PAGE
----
Last week I wrote about having to choose between in-person and distance learning for my two children. Three days after my post, my school district made the decision to start the school year out with three weeks of distance learning.
Now this is not the distance learning of the final quarter of last year – or so the district assures us. When we began staying home last time, the teachers had a week to scramble and set up distance learning. They had no clue what type of technology or internet access their students had and while the schools offered devices to those in need, many parents and students struggled with the technology and assignments.
A typical week in the old way involved a project for each class in the middle school. Sometimes it was just reading a passage or watching a video and answering some questions. Sometimes it was a project that took more time, but it was simply one project per class and most often there was not direct contact with the teacher.
Lexie’s classes were very simple and she was done quickly. Jase’s projects were harder, but even he said he wasn’t learning as much as he would had he been in class. The good thing is that this all happened in the final quarter of the school year. Topics were being wrapped up before review started for the state STAAR test that students needed to pass to advance to the next grade. Well, the test was cancelled so that left them spending time on projects but not with the intensity or wealth of learning that would have taken place had the students still been in class.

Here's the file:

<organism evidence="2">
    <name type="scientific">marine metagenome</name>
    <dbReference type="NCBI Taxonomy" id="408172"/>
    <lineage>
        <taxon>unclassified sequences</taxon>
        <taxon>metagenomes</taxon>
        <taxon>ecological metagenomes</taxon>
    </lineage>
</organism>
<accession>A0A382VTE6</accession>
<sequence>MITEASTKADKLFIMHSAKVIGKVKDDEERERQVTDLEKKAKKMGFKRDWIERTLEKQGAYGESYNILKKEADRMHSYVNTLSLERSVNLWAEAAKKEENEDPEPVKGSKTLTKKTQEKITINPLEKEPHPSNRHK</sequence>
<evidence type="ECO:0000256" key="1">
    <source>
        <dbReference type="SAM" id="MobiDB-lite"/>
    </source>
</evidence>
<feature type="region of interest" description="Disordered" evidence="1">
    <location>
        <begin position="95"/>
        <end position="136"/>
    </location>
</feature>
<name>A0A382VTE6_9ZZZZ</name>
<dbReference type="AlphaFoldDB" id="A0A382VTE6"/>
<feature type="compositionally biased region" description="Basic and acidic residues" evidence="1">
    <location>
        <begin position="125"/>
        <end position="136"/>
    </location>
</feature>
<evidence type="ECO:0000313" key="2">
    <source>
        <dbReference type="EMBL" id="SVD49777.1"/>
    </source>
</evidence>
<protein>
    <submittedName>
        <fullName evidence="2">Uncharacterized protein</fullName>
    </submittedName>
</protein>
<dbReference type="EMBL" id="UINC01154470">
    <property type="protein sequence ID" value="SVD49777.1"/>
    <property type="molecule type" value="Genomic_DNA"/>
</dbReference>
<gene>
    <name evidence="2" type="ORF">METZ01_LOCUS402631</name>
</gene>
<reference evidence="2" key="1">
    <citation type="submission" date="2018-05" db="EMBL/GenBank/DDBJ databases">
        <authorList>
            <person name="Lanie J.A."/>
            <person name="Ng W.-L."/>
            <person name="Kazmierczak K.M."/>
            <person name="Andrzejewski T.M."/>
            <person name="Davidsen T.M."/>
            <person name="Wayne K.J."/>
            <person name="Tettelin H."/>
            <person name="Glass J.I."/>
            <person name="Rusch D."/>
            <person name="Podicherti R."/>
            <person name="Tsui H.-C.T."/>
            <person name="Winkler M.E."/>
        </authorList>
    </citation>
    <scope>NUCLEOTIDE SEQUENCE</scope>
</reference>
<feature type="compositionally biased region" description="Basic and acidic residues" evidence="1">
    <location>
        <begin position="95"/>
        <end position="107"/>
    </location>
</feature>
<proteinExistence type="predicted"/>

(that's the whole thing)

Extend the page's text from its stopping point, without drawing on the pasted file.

Overall it was a great effort by the teachers in such a short time period but I think we – parents, teachers and the older students – knew it wouldn’t work in the long term. And luckily, the district saw that and made changes.
Now when they return to distance learning, they will be actually attending classes online – 4 per day in the middle school and 3 on one day/4 on the other in the high school. Attendance will be mandatory. And there will be homework and tests. While we have seen the proposed teaching schedules, there are still many questions that haven’t been answered.
But even though distance learning has improved, I would still rather my children have in-person instruction. And if all goes well – if the district finalizes their safety plan and the COVID-19 cases are no longer on the rise – the kids will have the option to return to school after Labor Day.